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Shanna Merola

Shanna Merola is a visual artist, photojournalist, and legal worker. Her sculptural photo-collages are informed by the stories of environmental justice struggles past and present. Travelling to EPA designated Superfund sites, she has documented the slow violence of deregulation – from her own neighborhood on the Eastside of Detroit, to Chicago’s Altgeld Gardens, and Love Canal, NY. Merola lives in Detroit, MI where she facilitates Know-Your-Rights workshops for grassroots organizations through the National Lawyers Guild.
Merola has been awarded studio residencies and fellowships through MacDowell, the Studios at MASS MoCA, Banff Centre for Arts + Creativity, Kala Institute of Art, the Society for Photographic Education, Bulk Space, the Puffin Foundation, the Barbara Deming Memorial Fund, and the Virginia Museum of Fine Art. Her collaborative projects include Detroit Resists: A Digital Occupation of the U.S. Pavilion at the Venice Biennale (2016), Oil + Water: Photography in the Age of Disaster Economies with Kate Levy (2017) and Swan Song with Halima Afi Cassells at the Museum of Contemporary Art Detroit (2022). She has shown her work in solo exhibitions both nationally and abroad at the Czong Institute for Contemporary Art in South Korea. Merola has held teaching appointments at Cranbrook Academy of Art, Wayne State University, the College for Creative Studies, and in the Department of Art Practice at UC Berkeley in California.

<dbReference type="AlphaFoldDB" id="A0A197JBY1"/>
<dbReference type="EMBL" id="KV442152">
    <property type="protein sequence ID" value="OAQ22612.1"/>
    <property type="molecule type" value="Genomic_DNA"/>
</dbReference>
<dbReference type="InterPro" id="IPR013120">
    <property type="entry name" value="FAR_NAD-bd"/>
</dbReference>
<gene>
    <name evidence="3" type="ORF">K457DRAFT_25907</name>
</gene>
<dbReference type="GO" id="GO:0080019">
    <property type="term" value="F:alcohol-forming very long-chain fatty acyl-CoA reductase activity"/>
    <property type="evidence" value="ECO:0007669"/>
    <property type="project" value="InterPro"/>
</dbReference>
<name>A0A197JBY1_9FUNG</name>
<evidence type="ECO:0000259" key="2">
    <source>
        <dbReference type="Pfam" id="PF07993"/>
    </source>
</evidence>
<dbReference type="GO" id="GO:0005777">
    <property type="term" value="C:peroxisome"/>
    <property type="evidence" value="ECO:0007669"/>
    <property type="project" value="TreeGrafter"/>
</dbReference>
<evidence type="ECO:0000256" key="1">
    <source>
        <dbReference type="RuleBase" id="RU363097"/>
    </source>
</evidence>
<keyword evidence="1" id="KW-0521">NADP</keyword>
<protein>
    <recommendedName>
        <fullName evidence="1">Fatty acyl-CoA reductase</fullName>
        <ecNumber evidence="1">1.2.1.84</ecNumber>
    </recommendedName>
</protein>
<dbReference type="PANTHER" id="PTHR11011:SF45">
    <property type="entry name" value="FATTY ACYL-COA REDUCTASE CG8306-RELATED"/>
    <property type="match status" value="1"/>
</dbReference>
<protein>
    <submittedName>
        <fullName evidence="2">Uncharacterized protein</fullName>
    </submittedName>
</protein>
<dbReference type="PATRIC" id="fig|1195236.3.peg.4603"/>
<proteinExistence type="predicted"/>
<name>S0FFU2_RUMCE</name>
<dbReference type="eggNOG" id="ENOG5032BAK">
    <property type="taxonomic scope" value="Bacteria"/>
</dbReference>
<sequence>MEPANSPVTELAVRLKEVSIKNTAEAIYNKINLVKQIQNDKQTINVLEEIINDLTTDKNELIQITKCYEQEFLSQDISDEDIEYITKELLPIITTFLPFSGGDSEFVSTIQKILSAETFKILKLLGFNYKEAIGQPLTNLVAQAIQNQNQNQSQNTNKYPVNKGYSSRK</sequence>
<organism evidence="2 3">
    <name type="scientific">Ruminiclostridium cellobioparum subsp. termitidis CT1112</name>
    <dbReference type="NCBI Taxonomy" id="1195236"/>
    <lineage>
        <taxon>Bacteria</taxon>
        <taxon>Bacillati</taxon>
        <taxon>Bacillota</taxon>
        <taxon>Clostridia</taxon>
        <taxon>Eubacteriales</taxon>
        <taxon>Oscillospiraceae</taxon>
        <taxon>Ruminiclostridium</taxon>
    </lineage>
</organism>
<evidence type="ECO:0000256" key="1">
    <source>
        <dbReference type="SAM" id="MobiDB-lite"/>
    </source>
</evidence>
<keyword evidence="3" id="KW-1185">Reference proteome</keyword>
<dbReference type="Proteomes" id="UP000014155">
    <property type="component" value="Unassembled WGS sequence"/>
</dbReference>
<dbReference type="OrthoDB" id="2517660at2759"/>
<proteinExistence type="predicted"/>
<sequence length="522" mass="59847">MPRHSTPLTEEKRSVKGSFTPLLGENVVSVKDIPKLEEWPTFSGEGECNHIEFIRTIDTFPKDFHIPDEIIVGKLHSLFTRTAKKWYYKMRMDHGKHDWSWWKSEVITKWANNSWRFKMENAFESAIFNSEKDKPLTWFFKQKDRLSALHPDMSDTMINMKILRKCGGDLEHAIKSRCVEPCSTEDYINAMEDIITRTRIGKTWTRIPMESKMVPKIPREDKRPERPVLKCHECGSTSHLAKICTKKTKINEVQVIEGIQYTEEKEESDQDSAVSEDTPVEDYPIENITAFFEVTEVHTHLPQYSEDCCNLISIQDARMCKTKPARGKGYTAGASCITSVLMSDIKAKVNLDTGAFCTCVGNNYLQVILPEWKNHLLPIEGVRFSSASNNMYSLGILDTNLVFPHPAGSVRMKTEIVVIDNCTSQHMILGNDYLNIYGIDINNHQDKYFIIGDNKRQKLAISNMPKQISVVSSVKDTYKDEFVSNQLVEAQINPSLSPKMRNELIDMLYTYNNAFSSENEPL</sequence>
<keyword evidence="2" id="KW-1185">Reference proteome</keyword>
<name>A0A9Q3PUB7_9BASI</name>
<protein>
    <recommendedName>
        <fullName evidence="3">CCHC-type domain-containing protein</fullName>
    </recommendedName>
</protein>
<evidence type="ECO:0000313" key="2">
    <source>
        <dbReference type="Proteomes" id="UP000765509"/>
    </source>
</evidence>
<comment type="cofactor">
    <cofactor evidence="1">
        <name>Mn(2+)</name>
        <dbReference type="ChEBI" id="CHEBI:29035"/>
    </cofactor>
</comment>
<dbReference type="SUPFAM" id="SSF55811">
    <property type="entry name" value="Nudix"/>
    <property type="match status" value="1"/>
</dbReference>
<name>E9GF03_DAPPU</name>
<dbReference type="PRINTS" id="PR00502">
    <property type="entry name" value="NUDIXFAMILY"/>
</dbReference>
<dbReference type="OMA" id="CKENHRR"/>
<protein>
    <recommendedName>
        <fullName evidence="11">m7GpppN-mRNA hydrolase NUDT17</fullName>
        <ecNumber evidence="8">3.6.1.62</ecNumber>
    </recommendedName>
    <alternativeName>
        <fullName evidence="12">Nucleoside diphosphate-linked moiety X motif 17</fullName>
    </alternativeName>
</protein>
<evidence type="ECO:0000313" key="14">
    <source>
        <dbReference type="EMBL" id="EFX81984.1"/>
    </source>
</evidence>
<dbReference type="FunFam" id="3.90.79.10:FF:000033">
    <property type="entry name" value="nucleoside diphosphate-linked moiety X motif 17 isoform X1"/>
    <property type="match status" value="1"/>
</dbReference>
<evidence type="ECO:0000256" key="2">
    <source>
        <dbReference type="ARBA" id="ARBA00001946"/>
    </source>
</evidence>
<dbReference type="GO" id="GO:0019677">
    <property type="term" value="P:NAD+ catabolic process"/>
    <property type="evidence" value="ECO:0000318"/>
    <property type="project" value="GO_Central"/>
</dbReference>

Artist Statement

Love Canal is an examination of the relationship between ecosystems, the human body, and extractive economies. Nestled just outside of Niagara Falls the sleepy town of Love Canal, NY became headline news in 1979 when an entire working-class community learned they had been unknowingly poisoned by leaking dioxin containers buried just below the asphalt. A few decades earlier, in the 1950’s, an industrial company dumped thousands of gallons of chemicals underground and sold that parcel of land to the Niagara Falls school board for one dollar. Fifteen years later the mothers of Love Canal began reporting extremely high rates of birth defects, miscarriages, and childhood leukemia.

Today, wildlife like mullein and milkweed thrive despite elevated toxicity levels that remain ever-present within the landscape. Driveways to nowhere, broken streetlights, and decommissioned fire hydrants mark the empty streets adjacent to a fenced off piece of land where the 99th Street School used to sit. But, in and around the containment zone (which seems eerily quiet now as nature reclaims it), are the stories of women who fought for the right to a safe and healthy environment. The intersections of race, class, gender, and housing are inextricably linked to the struggle as well, which ultimately led to the inception of North Americas first Superfund. Broader themes in the series also explore adaptation, toxicity, reproduction, mutation, and survival - with a focus on the interconnectedness of our fragile ecosystem and the human body.

Untitled (from Wide Eyed),2013
Release Date: April 12, 2024

Antimony Trioxide (Sb2O3) 2023


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